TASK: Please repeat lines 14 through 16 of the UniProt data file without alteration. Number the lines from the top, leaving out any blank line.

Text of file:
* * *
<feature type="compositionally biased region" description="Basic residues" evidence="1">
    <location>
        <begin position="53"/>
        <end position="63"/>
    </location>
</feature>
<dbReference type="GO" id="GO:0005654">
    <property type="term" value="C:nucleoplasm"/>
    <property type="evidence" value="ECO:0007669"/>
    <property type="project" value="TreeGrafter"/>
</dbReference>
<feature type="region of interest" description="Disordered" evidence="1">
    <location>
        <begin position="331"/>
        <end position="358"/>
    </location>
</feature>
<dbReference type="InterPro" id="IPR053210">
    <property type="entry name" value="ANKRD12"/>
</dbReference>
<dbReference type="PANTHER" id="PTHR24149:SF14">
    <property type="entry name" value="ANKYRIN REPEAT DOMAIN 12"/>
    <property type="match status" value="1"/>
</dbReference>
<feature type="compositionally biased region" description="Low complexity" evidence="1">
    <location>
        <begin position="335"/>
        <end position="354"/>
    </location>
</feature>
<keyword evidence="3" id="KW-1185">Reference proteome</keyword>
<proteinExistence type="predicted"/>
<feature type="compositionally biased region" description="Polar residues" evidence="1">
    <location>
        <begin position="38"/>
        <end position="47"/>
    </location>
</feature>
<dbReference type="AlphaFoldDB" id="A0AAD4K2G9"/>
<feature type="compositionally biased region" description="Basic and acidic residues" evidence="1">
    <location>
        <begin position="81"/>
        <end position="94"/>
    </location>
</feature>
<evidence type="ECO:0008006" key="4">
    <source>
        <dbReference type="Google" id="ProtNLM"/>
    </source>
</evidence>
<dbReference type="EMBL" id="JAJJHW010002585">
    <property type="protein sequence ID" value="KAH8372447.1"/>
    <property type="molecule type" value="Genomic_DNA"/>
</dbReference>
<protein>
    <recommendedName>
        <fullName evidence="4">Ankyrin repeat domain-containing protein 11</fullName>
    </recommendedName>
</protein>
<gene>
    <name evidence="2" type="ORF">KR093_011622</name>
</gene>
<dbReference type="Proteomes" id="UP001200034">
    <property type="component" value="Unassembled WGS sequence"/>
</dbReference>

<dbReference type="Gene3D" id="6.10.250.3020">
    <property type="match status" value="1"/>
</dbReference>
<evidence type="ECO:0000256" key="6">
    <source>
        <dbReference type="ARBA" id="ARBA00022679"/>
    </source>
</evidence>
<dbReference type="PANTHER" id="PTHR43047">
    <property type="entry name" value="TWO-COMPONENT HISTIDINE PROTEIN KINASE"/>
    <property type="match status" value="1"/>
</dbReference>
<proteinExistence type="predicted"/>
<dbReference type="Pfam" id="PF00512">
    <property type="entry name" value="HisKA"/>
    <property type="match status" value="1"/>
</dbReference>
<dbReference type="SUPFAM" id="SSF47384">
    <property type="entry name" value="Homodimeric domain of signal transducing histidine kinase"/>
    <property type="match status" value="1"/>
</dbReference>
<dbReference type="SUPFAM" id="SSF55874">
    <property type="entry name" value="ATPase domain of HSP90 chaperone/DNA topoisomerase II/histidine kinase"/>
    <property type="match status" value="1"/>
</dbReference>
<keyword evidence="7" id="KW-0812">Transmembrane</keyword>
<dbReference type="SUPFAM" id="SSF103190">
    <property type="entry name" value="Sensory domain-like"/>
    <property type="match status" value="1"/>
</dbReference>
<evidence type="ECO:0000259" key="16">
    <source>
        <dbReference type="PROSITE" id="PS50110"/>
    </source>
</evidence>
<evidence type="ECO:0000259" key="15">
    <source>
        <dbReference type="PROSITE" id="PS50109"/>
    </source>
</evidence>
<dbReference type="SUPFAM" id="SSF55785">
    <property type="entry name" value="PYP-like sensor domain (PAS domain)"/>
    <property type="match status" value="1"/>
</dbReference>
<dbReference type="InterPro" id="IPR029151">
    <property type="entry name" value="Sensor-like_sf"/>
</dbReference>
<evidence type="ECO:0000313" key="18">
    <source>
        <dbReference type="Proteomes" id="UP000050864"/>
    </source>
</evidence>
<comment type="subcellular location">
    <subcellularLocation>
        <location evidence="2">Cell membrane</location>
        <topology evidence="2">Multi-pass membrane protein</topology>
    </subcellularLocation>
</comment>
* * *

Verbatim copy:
        <begin position="331"/>
        <end position="358"/>
    </location>